You are cordially invited to the iDDA Academic Seminar, to be delivered by Professor Myung Hee LEE from Weill Cornell Medical College at 14:00 - 15:00 on July 23, 2019 (Tuesday).
Title: Metabolomics to Discover Biomarkers for TB Diagnosis - A Statistician's View
Time & Date: 14:00 - 15:00, July 23, 2019 (Tuesday)
Venue: Room 208, Cheng Dao Building
Speaker: Professor Myung Hee LEE, Weill Cornell Medical College
Variable selection for high dimensional data analysis plays a pivotal role in many fields of modern science. I will introduce the problem of variable selection arising from binary-class high dimensional data. The dataset consists of a large number of metabolites signatures, simultaneously measured from urinary samples from tuberculosis (TB) patients and healthy controls, where severe batch effect is present. I will present an iterative empirical Bayes approach for feature discovery with an explicit goal of capturing unwanted variation such as batch effects. Then, I will describe unique challenges (and opportunities) arising from analyzing such metabolites datasets. Time permitting, I will also present a brief overview of some additional statistical projects being done with collaborators at Weill Cornell Medicine in NYC.
Myung Hee Lee is an Assistant Professor of Statistics in Clinical Epidemiology at Weill Cornell Medical College. She has a broad background in Statistics, with specific training and expertise in high dimensional, low sample data analysis. She received her Ph.D. from the University of North Carolina at Chapel Hill. She joined the bioinformatics group at the Lineberger Comprehensive Cancer Center, UNC-CH in 2007 shortly after graduation, and was a member of statistics faculty at Colorado State University from 2008-2015. The primary focus of her research is to develop statistical methodologies for high dimensional, low sample size data. Her statistical work has been largely motivated by biological applications, particularly in analyzing high throughput data where the number of variables exceeds the sample size such as transcriptomics and metabolomics.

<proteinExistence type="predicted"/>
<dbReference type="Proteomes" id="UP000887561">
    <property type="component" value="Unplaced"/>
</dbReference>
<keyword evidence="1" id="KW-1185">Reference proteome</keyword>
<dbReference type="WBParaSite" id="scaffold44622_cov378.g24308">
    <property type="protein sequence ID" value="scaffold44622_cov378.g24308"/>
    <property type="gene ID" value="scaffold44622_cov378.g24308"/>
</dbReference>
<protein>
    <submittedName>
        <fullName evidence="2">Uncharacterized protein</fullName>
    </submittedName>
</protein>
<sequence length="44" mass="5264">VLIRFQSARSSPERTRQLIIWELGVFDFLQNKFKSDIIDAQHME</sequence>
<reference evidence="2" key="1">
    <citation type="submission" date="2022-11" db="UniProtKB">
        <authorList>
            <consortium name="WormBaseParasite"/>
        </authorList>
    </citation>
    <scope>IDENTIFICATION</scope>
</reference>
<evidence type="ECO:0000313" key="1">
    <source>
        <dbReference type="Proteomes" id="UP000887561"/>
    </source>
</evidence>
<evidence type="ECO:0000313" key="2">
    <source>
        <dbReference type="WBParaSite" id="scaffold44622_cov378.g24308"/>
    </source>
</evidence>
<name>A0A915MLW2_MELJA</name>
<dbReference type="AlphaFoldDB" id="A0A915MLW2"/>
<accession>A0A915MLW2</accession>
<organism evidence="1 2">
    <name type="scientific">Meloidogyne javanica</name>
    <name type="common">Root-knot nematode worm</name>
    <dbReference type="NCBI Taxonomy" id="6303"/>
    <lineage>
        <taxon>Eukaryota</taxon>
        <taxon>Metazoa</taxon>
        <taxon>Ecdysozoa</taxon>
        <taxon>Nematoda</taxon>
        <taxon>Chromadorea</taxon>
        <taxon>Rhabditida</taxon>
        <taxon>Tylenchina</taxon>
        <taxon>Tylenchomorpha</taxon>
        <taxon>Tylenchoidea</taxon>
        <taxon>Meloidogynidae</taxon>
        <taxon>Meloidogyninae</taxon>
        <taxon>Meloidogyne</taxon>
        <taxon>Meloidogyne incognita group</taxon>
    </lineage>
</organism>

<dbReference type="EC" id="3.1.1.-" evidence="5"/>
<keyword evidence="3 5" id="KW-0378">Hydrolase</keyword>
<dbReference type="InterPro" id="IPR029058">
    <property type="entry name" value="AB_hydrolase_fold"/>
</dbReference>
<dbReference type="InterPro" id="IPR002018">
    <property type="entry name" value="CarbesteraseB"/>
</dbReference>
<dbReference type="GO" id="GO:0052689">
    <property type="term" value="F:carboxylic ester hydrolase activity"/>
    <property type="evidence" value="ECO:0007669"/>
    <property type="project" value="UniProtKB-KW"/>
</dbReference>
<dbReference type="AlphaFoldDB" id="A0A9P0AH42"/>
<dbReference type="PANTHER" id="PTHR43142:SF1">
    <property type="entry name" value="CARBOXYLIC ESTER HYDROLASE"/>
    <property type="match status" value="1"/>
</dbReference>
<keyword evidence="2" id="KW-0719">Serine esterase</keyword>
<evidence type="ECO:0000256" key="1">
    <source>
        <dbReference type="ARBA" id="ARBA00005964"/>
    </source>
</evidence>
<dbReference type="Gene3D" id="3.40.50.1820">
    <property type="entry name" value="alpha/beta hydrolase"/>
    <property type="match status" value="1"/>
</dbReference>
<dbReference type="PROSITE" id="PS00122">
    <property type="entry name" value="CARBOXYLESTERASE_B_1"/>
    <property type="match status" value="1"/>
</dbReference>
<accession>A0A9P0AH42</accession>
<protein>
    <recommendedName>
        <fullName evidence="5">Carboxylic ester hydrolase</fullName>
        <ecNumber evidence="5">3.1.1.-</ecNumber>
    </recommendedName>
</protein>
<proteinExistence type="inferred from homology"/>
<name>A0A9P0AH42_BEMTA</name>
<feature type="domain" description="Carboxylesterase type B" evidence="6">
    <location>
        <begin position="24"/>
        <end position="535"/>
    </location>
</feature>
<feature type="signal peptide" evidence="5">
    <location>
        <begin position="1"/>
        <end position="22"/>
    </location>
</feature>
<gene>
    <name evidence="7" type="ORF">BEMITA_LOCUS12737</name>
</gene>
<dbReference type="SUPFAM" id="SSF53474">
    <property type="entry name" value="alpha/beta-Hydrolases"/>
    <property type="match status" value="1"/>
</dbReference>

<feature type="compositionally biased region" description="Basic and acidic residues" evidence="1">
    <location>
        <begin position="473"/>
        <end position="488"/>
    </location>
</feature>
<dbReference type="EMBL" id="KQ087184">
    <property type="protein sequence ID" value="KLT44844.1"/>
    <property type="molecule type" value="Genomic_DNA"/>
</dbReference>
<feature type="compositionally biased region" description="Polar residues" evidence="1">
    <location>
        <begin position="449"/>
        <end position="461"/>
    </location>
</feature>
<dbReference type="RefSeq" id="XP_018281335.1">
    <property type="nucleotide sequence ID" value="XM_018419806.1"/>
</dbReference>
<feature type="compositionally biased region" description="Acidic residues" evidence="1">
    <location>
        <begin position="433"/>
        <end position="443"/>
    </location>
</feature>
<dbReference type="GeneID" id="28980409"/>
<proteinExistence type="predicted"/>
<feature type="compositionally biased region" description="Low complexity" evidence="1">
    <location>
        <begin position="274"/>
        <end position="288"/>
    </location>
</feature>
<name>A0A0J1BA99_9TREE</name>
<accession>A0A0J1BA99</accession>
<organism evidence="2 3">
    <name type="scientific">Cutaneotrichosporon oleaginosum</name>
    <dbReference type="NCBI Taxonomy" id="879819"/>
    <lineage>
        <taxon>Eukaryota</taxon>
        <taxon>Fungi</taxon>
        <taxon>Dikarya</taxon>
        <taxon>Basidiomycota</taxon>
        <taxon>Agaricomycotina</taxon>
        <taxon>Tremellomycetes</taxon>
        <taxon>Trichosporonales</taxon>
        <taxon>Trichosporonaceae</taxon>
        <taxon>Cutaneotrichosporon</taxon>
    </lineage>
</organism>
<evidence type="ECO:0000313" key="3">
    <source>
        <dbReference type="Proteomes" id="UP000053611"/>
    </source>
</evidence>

She is a faculty member in the Weill Cornell Center for Global Health where she is the primary statistician for the research projects. She also mentor clinical epidemiology graduate students, post docs, and junior faculty conducting research at her Center’s international sites (Brazil, Haiti, India, Tanzania).
Institute for Data and Decision Analytics (iDDA)
The Chinese University of Hong Kong, Shenzhen